Every week where Jon Jones fights always seems to have some form of unpredictability.
But by Jones standards, the week before his fight on Saturday with Anthony Smith was almost calm. Sure, we had the failed drug tests and pulsing story that’s been in the news since late December. But that’s to be expected at this stage of the game.
Nobody said anything stupid in late trash talk. Smith talked like he could win, but wasn’t particularly convincing, and showed little hope in the fight. Jones was back to being awkwardly charming and friendly, with the narrative back that he was the greatest of all-time and less that he’s a guy who has been given numerous second chances and something always happens. People want to see the happy ending, that he’s grown up, learned and changed, but the pattern always ends with some form of reality slapping you in the face.
His title defense was notable only because, had Smith won, it would have surpassed even the Matt Serra win over Georges St-Pierre as the biggest title fight upset in UFC history.
But from the start of the fight it was evident why the odds were so long. Jones was cruising to victory. Smith couldn’t get any meaningful offense in.
After three similar rounds of Jones dominating, Smith surviving but doing little else, suddenly there was a moment where the title was in jeopardy.
Jones landed a hard and illegal knee to the side of Smith’s head in round four. Smith was clearly rocked. As a clear foul, if Smith couldn’t continue, Jones would have been disqualified and Smith would have been the light heavyweight title. The knee landed with enough force that had he not come back out, while there would have been controversy, suspicion and more, it would not have been a shock. Smith instead came back out.
For the rest of Smith’s career, he’ll be known as the guy who could have won the title from Jones in as fluky a title change as there has ever been in UFC. The win would have brought him significant money as a champion defending his title in a major main event. The decision to fight is likely what he’ll best be remembered for. Instead, he chose to continue the fight and to try and win cleanly, when he seemed to have no answer on how to do that.
UFC 235 was one of the deepest shows in a long time. One of the big themes was answering the questions as to just how real Johnny Walker, Zabit Magomedsharipov, Weili Zhang and Ben Askren would be against very legitimate competition.
The verdict is in. Walker is scary real. Combine that with his charisma and he’s got a shot to become a major star in Brazil, if not the entire world. Magomedsharipov proved to be a title contender. Ditto Zhang. And while everyone knew Askren could wrestle with anyone, he had never had to come back from almost certain defeat, to being very quickly in dominant position before a hotly-debated stoppage.
Let’s look at how Fortunes Changed for Five stars from Saturday’s show.
JON JONES – Dana White seemed to make it clear that Jones (24-1) would next defend the title against Thiago Santos (21-6), who defeated Jan Blachowicz last week in Prague, Czech Republic.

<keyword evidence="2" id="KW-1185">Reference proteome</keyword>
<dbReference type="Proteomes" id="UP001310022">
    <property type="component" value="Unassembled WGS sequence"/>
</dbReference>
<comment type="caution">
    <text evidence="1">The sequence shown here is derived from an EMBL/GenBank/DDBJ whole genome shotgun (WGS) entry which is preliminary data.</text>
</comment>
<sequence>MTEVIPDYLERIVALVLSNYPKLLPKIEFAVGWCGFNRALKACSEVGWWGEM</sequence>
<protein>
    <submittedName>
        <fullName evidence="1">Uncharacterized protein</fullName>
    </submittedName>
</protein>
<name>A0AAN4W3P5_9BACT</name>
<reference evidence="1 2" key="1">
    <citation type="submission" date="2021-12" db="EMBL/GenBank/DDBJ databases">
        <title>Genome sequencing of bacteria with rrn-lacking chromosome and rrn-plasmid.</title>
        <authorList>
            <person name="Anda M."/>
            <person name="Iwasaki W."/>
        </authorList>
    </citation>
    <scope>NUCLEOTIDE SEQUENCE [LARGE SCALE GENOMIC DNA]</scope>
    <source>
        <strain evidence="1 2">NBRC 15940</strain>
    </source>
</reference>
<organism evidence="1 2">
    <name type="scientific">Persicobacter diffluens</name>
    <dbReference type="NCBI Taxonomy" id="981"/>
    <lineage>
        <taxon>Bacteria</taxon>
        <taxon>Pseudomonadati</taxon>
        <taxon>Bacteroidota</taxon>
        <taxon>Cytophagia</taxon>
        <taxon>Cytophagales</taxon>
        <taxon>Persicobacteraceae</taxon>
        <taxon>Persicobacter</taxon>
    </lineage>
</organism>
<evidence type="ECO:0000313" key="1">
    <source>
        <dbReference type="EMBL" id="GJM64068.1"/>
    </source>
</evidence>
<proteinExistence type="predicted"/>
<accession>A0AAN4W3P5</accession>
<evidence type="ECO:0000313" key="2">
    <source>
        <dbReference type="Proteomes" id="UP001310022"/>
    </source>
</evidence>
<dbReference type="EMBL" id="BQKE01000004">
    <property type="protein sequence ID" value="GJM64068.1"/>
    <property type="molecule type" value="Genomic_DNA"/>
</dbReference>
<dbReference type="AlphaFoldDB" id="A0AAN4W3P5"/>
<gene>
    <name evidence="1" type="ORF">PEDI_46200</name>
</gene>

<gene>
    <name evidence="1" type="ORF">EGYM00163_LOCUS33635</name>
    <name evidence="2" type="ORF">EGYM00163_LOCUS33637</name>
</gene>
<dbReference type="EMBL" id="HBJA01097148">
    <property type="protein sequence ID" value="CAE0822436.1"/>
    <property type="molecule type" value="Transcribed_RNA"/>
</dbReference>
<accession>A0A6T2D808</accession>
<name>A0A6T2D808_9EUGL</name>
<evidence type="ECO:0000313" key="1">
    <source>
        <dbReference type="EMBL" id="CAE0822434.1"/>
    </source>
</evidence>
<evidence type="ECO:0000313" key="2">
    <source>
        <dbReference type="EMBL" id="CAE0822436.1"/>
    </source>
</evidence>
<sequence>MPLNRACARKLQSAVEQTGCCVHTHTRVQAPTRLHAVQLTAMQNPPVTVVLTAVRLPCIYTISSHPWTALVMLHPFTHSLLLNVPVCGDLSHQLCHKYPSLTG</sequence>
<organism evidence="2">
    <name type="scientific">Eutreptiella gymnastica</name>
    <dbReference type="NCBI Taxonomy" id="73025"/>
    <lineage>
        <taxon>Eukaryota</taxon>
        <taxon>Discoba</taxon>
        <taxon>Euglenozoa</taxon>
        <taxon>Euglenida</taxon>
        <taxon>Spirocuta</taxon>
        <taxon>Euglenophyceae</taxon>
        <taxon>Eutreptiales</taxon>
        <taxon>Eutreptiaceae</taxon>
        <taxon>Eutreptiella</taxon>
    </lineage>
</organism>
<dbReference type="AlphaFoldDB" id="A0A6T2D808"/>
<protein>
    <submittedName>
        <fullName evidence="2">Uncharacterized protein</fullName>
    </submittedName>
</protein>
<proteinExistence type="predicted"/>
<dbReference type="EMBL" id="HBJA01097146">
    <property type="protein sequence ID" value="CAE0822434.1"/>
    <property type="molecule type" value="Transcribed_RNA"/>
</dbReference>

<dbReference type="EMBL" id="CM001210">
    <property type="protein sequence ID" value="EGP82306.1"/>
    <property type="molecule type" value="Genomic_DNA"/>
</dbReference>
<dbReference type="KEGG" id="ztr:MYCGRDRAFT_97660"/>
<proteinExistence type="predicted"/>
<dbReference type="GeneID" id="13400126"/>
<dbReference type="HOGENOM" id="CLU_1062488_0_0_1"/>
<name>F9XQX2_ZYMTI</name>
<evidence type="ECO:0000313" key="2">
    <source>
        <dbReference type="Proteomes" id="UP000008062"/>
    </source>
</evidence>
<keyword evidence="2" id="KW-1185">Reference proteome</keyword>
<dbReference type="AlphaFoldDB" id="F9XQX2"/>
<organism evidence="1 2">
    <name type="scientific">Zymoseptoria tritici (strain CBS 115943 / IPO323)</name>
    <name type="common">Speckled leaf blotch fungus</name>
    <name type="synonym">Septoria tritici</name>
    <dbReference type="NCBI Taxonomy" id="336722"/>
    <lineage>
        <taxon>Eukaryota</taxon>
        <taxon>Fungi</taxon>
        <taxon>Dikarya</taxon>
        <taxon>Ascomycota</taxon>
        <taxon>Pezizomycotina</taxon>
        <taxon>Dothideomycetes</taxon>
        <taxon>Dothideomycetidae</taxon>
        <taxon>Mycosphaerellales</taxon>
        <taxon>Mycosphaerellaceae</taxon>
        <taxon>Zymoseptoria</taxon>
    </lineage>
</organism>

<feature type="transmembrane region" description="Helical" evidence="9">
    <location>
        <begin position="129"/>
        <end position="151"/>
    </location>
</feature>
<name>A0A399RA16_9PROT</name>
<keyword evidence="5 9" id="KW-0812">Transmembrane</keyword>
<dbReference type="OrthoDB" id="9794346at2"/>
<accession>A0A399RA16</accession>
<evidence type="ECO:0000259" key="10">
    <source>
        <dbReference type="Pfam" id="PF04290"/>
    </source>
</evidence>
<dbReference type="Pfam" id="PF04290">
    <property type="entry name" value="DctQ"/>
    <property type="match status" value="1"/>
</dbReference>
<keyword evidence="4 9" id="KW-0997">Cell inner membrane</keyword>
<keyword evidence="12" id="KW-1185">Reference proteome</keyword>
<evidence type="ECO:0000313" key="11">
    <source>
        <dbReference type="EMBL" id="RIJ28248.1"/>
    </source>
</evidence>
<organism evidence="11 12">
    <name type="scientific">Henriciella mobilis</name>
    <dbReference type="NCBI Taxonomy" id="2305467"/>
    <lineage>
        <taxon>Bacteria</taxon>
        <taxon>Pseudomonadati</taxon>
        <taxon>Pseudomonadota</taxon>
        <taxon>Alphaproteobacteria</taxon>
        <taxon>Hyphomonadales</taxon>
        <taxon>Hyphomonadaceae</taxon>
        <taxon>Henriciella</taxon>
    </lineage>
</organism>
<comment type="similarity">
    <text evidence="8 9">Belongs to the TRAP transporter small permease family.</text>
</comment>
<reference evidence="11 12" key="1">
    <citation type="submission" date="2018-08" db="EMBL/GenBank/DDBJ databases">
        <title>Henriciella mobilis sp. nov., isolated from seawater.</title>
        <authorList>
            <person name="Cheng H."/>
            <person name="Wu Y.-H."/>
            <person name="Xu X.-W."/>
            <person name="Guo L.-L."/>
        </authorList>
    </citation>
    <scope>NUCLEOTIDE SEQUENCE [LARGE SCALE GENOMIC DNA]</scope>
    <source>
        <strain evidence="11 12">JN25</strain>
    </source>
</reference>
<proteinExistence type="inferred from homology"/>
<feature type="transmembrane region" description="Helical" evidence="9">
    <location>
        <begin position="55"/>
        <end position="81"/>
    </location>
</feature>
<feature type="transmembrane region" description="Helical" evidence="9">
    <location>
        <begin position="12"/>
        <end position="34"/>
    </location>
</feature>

White said that if Brock Lesnar returns, he would fight Daniel Cormier. Lesnar, Cormier and Johnny Walker would all be fights that will connect much stronger with fans against Jones than Santos. White seemed to indicate they were not looking at putting Walker in that title picture just yet.
KAMARU USMAN – After one of the most dominant decisions in UFC championship history, Usman (15-1) beat welterweight champion Tyron Woodley (19-4-1) in such a manner that nobody is talking about a rematch.
White pushed the idea of Usman’s first title defense being against Colby Covington (14-1), which is the right fight to make at this time.
BEN ASKREN – Askren moved to 19-0, with one no contest, after escaping from a bad predicament and having opponent Robbie Lawler (28-13, 1 no contest) in a lot of trouble when referee Herb Dean felt Lawler’s hand when limp and stopped things.
Because of the controversial ending, since Lawler never tapped and argued it was a bad stoppage, White talked about running it back soon. Askren could also face another fighter he’s been in social media battles with in Darren Till (17-1-1). Either way, in short order, Askren has shot himself high on the list of the fighters who are best at promoting their fights.
WEILI ZHANG – The strawweight from China earned her 19th win in a row after losing in her first pro fight, in beating Tecia Torres (10-4) in a competitive fight. The win established that Zhang can hang with the top contenders, but didn’t look so impressive that she came across as a future champion.
Zhang should next face either Claudia Gadelha (16-4) or the winner of the March 30 fight between Michelle Waterson (16-6) and Karolina Kowalkiewicz (12-3).
JOHNNY WALKER – Walker (17-3) is on one of the most amazing tears in the sport. Walker is 3-0 in UFC, with all three wins coming by stoppage in a combined time of 2:48. He’s won nine in a row, with seven of those wins being via first round stoppage.
What we know is that he’s explosive and that he can beat top competition the same way he’s beaten everyone else since Misha Cirkunov is no joke. Walker would draw more than anyone in the division right now when matched with Jones, given that he’s been a human highlight video both during his brief matches, as well as in his winning celebrations.
Walker’s next fight should be against either Jim Crute (10-0) or Jimi Manuwa (17-5). The real question in promoting him is that it is early for him to face Jones, but the longer he doesn’t face Jones, the higher the risk that somebody knocks him off before he gets there.